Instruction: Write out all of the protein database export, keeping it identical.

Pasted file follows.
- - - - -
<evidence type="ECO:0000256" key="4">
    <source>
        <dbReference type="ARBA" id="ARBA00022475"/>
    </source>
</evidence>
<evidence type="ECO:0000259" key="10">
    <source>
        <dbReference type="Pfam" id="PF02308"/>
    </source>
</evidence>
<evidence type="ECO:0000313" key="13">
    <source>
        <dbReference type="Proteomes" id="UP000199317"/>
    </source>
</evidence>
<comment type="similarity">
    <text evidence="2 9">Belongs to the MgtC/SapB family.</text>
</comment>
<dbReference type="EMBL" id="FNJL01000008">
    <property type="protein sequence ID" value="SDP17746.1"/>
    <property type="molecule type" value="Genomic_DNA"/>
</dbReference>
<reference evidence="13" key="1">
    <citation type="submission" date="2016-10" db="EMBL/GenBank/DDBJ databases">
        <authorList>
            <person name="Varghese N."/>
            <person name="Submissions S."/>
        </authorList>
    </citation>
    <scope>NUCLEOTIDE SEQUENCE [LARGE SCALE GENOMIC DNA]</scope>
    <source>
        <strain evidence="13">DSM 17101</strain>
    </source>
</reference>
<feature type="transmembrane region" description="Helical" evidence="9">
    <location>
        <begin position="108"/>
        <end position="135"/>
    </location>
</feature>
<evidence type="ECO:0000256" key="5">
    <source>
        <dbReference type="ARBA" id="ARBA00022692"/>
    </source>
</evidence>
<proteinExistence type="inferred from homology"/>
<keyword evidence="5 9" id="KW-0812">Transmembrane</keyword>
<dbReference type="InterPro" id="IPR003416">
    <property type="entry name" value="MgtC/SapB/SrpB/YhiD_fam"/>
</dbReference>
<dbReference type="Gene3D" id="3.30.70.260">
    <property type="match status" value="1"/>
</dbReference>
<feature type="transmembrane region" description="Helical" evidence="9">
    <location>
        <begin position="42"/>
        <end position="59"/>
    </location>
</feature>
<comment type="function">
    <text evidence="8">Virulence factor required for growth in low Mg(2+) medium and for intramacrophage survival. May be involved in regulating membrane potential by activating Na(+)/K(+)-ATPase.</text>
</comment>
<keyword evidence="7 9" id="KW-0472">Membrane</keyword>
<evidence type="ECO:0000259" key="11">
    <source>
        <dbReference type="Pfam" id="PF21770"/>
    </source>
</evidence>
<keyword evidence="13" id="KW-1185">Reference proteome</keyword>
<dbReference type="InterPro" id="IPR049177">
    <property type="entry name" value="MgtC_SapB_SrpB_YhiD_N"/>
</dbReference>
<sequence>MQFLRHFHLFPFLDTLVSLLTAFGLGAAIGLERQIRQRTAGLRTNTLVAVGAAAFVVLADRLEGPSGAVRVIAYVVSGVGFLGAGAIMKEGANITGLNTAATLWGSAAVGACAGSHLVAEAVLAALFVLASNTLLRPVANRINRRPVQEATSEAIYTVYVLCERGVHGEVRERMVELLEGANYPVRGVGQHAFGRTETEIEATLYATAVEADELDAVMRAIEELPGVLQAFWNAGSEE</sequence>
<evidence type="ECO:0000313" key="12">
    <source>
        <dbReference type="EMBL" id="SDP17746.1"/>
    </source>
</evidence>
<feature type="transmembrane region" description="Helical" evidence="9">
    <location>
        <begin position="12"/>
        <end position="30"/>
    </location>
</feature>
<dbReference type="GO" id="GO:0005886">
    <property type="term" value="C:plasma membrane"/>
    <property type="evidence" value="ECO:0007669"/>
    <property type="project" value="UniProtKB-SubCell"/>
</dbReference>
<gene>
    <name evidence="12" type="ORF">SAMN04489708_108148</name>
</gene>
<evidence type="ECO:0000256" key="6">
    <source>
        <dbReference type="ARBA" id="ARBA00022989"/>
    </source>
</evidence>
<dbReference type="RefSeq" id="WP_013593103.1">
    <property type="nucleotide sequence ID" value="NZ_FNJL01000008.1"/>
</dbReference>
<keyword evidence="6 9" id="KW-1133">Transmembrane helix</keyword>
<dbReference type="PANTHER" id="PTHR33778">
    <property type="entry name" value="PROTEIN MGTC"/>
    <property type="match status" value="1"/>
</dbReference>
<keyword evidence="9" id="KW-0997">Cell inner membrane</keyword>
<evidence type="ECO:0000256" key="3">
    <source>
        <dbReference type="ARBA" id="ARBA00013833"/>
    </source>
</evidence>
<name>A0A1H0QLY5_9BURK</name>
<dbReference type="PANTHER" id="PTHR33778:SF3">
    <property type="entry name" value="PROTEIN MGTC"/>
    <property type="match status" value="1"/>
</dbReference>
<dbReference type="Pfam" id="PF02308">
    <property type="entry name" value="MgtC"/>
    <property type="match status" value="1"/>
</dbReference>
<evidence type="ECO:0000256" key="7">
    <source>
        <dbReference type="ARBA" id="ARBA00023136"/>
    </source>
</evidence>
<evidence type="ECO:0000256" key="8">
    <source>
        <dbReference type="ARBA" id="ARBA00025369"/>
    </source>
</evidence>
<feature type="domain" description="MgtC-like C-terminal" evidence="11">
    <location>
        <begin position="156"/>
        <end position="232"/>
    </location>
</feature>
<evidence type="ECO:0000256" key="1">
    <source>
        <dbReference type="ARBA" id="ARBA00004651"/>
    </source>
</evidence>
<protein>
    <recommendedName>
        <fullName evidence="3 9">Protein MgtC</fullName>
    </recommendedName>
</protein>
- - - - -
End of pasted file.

<evidence type="ECO:0000256" key="4">
    <source>
        <dbReference type="ARBA" id="ARBA00022475"/>
    </source>
</evidence>
<evidence type="ECO:0000259" key="10">
    <source>
        <dbReference type="Pfam" id="PF02308"/>
    </source>
</evidence>
<evidence type="ECO:0000313" key="13">
    <source>
        <dbReference type="Proteomes" id="UP000199317"/>
    </source>
</evidence>
<comment type="similarity">
    <text evidence="2 9">Belongs to the MgtC/SapB family.</text>
</comment>
<dbReference type="EMBL" id="FNJL01000008">
    <property type="protein sequence ID" value="SDP17746.1"/>
    <property type="molecule type" value="Genomic_DNA"/>
</dbReference>
<reference evidence="13" key="1">
    <citation type="submission" date="2016-10" db="EMBL/GenBank/DDBJ databases">
        <authorList>
            <person name="Varghese N."/>
            <person name="Submissions S."/>
        </authorList>
    </citation>
    <scope>NUCLEOTIDE SEQUENCE [LARGE SCALE GENOMIC DNA]</scope>
    <source>
        <strain evidence="13">DSM 17101</strain>
    </source>
</reference>
<feature type="transmembrane region" description="Helical" evidence="9">
    <location>
        <begin position="108"/>
        <end position="135"/>
    </location>
</feature>
<evidence type="ECO:0000256" key="5">
    <source>
        <dbReference type="ARBA" id="ARBA00022692"/>
    </source>
</evidence>
<proteinExistence type="inferred from homology"/>
<keyword evidence="5 9" id="KW-0812">Transmembrane</keyword>
<dbReference type="InterPro" id="IPR003416">
    <property type="entry name" value="MgtC/SapB/SrpB/YhiD_fam"/>
</dbReference>
<dbReference type="Gene3D" id="3.30.70.260">
    <property type="match status" value="1"/>
</dbReference>
<feature type="transmembrane region" description="Helical" evidence="9">
    <location>
        <begin position="42"/>
        <end position="59"/>
    </location>
</feature>
<comment type="function">
    <text evidence="8">Virulence factor required for growth in low Mg(2+) medium and for intramacrophage survival. May be involved in regulating membrane potential by activating Na(+)/K(+)-ATPase.</text>
</comment>
<keyword evidence="7 9" id="KW-0472">Membrane</keyword>
<evidence type="ECO:0000259" key="11">
    <source>
        <dbReference type="Pfam" id="PF21770"/>
    </source>
</evidence>
<keyword evidence="13" id="KW-1185">Reference proteome</keyword>
<dbReference type="InterPro" id="IPR049177">
    <property type="entry name" value="MgtC_SapB_SrpB_YhiD_N"/>
</dbReference>
<sequence>MQFLRHFHLFPFLDTLVSLLTAFGLGAAIGLERQIRQRTAGLRTNTLVAVGAAAFVVLADRLEGPSGAVRVIAYVVSGVGFLGAGAIMKEGANITGLNTAATLWGSAAVGACAGSHLVAEAVLAALFVLASNTLLRPVANRINRRPVQEATSEAIYTVYVLCERGVHGEVRERMVELLEGANYPVRGVGQHAFGRTETEIEATLYATAVEADELDAVMRAIEELPGVLQAFWNAGSEE</sequence>
<evidence type="ECO:0000313" key="12">
    <source>
        <dbReference type="EMBL" id="SDP17746.1"/>
    </source>
</evidence>
<feature type="transmembrane region" description="Helical" evidence="9">
    <location>
        <begin position="12"/>
        <end position="30"/>
    </location>
</feature>
<dbReference type="GO" id="GO:0005886">
    <property type="term" value="C:plasma membrane"/>
    <property type="evidence" value="ECO:0007669"/>
    <property type="project" value="UniProtKB-SubCell"/>
</dbReference>
<gene>
    <name evidence="12" type="ORF">SAMN04489708_108148</name>
</gene>
<evidence type="ECO:0000256" key="6">
    <source>
        <dbReference type="ARBA" id="ARBA00022989"/>
    </source>
</evidence>
<dbReference type="RefSeq" id="WP_013593103.1">
    <property type="nucleotide sequence ID" value="NZ_FNJL01000008.1"/>
</dbReference>
<keyword evidence="6 9" id="KW-1133">Transmembrane helix</keyword>
<dbReference type="PANTHER" id="PTHR33778">
    <property type="entry name" value="PROTEIN MGTC"/>
    <property type="match status" value="1"/>
</dbReference>
<keyword evidence="9" id="KW-0997">Cell inner membrane</keyword>
<evidence type="ECO:0000256" key="3">
    <source>
        <dbReference type="ARBA" id="ARBA00013833"/>
    </source>
</evidence>
<name>A0A1H0QLY5_9BURK</name>
<dbReference type="PANTHER" id="PTHR33778:SF3">
    <property type="entry name" value="PROTEIN MGTC"/>
    <property type="match status" value="1"/>
</dbReference>
<dbReference type="Pfam" id="PF02308">
    <property type="entry name" value="MgtC"/>
    <property type="match status" value="1"/>
</dbReference>
<evidence type="ECO:0000256" key="7">
    <source>
        <dbReference type="ARBA" id="ARBA00023136"/>
    </source>
</evidence>
<evidence type="ECO:0000256" key="8">
    <source>
        <dbReference type="ARBA" id="ARBA00025369"/>
    </source>
</evidence>
<feature type="domain" description="MgtC-like C-terminal" evidence="11">
    <location>
        <begin position="156"/>
        <end position="232"/>
    </location>
</feature>
<evidence type="ECO:0000256" key="1">
    <source>
        <dbReference type="ARBA" id="ARBA00004651"/>
    </source>
</evidence>
<protein>
    <recommendedName>
        <fullName evidence="3 9">Protein MgtC</fullName>
    </recommendedName>
</protein>